The Great Gatsby Questions and Answers
by F. Scott Fitzgerald

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How does irony add meaning to the overall story of The Great Gatsby? 

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Susan Smith eNotes educator | Certified Educator

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You can find lots of examples of irony in F. Scott Fitzgerald's The Great Gatsby.  Many examples show how empty, stagnant,  and self-absorbed the upper class is. Daisy's first words are

"I'm p-paralyzed with happiness."

These words convey her situation perfectly.  She would be called a one-per-center in today's jargon.  But she has nothing to do, nothing to strive for. 

"What do people plan?"

she asks.  She really doesn't know how to make plans for the future, because she has everything that she could possibly want and need now.  The irony lies in the fact that she has the happy life that so many people desire, but it paralyzes her even as it protects her from the "hot struggles of the poor."  This is precisely why she cannot leave Tom and go with Gatsby.  She would have to give up too much, and Gatsby's lifestyle would be uncertain at best.  Having it all means having too much to lose.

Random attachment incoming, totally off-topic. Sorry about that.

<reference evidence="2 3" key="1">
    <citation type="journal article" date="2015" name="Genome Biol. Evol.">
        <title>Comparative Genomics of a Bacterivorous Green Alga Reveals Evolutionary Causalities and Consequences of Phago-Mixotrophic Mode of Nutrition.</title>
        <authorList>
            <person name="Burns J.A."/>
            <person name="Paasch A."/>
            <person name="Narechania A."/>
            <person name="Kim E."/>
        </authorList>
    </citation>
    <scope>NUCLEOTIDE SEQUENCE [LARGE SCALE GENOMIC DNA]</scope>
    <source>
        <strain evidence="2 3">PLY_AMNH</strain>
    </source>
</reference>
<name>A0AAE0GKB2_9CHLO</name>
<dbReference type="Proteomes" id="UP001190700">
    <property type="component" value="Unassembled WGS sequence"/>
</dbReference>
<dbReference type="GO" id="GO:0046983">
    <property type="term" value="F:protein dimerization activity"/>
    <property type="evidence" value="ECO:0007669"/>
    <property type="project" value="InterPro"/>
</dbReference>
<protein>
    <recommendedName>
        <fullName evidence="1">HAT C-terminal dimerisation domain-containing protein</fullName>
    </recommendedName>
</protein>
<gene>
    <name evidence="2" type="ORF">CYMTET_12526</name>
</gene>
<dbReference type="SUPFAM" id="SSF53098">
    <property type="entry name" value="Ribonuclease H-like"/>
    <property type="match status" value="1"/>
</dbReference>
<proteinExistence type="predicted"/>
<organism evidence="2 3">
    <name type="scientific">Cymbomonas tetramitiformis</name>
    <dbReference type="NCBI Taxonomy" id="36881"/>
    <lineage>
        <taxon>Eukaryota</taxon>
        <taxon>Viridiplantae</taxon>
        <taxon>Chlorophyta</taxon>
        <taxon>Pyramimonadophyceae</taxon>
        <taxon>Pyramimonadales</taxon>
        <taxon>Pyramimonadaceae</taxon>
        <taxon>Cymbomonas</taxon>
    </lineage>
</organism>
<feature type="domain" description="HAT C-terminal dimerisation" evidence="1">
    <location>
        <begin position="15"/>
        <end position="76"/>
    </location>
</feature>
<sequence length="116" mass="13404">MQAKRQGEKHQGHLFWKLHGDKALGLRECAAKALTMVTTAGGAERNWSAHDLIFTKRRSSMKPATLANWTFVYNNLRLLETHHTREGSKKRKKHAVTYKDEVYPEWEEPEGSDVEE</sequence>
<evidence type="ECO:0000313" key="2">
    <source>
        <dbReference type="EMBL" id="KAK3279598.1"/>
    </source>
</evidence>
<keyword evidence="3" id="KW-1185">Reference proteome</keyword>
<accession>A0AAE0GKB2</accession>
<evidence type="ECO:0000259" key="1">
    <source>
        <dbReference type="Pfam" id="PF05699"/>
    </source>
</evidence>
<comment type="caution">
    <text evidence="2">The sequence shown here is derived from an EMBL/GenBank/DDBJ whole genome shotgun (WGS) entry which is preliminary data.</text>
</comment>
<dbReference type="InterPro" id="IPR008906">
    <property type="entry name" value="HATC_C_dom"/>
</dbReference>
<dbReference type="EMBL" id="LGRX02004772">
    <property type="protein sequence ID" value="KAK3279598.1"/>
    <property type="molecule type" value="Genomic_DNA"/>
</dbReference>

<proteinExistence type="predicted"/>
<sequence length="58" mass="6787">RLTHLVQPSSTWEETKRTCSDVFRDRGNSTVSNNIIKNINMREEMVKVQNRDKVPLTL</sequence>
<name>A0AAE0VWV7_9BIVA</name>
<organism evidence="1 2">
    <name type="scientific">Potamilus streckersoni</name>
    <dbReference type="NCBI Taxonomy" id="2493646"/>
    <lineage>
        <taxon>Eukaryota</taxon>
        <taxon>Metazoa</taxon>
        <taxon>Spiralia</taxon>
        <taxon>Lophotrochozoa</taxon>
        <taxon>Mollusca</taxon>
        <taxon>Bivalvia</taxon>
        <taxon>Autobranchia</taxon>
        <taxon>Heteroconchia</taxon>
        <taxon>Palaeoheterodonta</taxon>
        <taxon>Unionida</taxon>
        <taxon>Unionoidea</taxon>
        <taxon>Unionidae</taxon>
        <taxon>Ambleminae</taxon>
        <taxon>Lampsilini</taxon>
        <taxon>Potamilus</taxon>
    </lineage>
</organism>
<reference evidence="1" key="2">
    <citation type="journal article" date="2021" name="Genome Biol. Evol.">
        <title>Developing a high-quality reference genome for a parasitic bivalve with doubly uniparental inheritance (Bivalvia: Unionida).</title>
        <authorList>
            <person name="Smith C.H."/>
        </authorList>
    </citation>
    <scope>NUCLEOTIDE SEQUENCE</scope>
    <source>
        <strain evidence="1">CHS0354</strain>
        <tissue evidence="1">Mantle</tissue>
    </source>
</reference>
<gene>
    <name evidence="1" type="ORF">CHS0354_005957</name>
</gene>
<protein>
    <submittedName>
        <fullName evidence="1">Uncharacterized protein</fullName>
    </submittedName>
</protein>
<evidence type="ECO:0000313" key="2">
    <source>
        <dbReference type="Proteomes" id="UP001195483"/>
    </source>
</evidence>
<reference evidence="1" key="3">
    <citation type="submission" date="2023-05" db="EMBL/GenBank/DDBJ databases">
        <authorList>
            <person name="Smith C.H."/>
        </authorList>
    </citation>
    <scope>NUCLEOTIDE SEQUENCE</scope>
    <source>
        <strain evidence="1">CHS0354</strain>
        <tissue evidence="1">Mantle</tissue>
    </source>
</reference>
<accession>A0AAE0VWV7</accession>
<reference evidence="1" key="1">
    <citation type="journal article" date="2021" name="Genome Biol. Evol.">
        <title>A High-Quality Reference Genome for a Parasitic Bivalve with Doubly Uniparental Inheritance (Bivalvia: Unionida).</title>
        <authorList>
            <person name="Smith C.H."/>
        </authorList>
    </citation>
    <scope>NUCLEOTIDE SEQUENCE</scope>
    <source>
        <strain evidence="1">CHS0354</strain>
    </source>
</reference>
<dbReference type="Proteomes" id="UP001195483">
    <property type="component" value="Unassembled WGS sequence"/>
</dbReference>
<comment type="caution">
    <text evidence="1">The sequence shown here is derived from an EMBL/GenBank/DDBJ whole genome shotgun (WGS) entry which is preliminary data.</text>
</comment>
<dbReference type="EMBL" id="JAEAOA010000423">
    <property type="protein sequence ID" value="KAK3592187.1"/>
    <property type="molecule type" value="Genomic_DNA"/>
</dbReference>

Tom is another character whose words create almost humorous irony.  He claims

Nowadays people begin by sneering at family life and family institutions and next they'll throw everything overboard and have intermarriage between black and white."

This quote is quite ironic in that Tom is the one who is sneering at family life in his affair with Myrtle (and many others, as Daisy claims).  His criticism of others is more appropriately directed at himself.  And it's hard to miss the faulty cause and effect statements about infidelity leading to intermarriage. The irony lies in the fact that Tom lives the life that everyone wants, but it doesn't make him happier, kinder, or smarter.  If Tom and Daisy represent the top of American society, then we are all in trouble! 


Fitzgerald gives us many examples of irony that show the corruption of society.  George, Myrtle's husband, looks at the billboard that shows the eyes of T.J. Eckleburg and thinks he is god.  Ironically, the god he is addressing is really just a billboard.  Fitzgerald is perhaps suggesting that consumerism has become the American god.  

These are just a few examples from the novel.  I hope I have pointed you in the right direction.  


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